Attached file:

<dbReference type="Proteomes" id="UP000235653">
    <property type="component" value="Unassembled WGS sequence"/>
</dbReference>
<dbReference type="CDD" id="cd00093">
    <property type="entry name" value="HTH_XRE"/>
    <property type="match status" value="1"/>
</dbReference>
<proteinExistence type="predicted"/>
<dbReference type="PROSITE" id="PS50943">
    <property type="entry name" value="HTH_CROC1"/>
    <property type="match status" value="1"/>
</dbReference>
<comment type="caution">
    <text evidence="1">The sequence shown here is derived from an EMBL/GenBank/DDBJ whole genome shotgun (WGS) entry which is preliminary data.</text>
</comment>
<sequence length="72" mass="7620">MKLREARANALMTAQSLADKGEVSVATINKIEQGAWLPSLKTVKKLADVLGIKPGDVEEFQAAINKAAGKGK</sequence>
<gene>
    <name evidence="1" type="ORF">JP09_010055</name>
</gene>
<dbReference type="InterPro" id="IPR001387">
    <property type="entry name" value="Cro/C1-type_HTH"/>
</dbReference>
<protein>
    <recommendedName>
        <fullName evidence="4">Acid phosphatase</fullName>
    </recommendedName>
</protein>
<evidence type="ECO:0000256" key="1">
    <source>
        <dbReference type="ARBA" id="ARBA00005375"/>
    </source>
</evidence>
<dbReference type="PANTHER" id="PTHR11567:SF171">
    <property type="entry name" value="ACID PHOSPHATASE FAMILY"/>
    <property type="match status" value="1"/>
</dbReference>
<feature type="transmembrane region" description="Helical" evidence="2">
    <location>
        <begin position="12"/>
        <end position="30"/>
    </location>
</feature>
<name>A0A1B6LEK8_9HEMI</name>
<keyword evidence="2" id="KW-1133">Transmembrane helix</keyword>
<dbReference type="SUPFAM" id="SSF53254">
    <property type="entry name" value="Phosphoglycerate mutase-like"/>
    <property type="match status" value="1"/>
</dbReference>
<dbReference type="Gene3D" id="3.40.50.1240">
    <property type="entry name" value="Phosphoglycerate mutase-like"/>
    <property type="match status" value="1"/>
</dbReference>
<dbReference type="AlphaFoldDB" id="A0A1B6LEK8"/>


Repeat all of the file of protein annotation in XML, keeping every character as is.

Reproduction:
<dbReference type="Proteomes" id="UP000235653">
    <property type="component" value="Unassembled WGS sequence"/>
</dbReference>
<dbReference type="CDD" id="cd00093">
    <property type="entry name" value="HTH_XRE"/>
    <property type="match status" value="1"/>
</dbReference>
<proteinExistence type="predicted"/>
<dbReference type="PROSITE" id="PS50943">
    <property type="entry name" value="HTH_CROC1"/>
    <property type="match status" value="1"/>
</dbReference>
<comment type="caution">
    <text evidence="1">The sequence shown here is derived from an EMBL/GenBank/DDBJ whole genome shotgun (WGS) entry which is preliminary data.</text>
</comment>
<sequence length="72" mass="7620">MKLREARANALMTAQSLADKGEVSVATINKIEQGAWLPSLKTVKKLADVLGIKPGDVEEFQAAINKAAGKGK</sequence>
<gene>
    <name evidence="1" type="ORF">JP09_010055</name>
</gene>
<dbReference type="InterPro" id="IPR001387">
    <property type="entry name" value="Cro/C1-type_HTH"/>
</dbReference>
<protein>
    <recommendedName>
        <fullName evidence="4">Acid phosphatase</fullName>
    </recommendedName>
</protein>
<evidence type="ECO:0000256" key="1">
    <source>
        <dbReference type="ARBA" id="ARBA00005375"/>
    </source>
</evidence>
<dbReference type="PANTHER" id="PTHR11567:SF171">
    <property type="entry name" value="ACID PHOSPHATASE FAMILY"/>
    <property type="match status" value="1"/>
</dbReference>
<feature type="transmembrane region" description="Helical" evidence="2">
    <location>
        <begin position="12"/>
        <end position="30"/>
    </location>
</feature>
<name>A0A1B6LEK8_9HEMI</name>
<keyword evidence="2" id="KW-1133">Transmembrane helix</keyword>
<dbReference type="SUPFAM" id="SSF53254">
    <property type="entry name" value="Phosphoglycerate mutase-like"/>
    <property type="match status" value="1"/>
</dbReference>
<dbReference type="Gene3D" id="3.40.50.1240">
    <property type="entry name" value="Phosphoglycerate mutase-like"/>
    <property type="match status" value="1"/>
</dbReference>
<dbReference type="AlphaFoldDB" id="A0A1B6LEK8"/>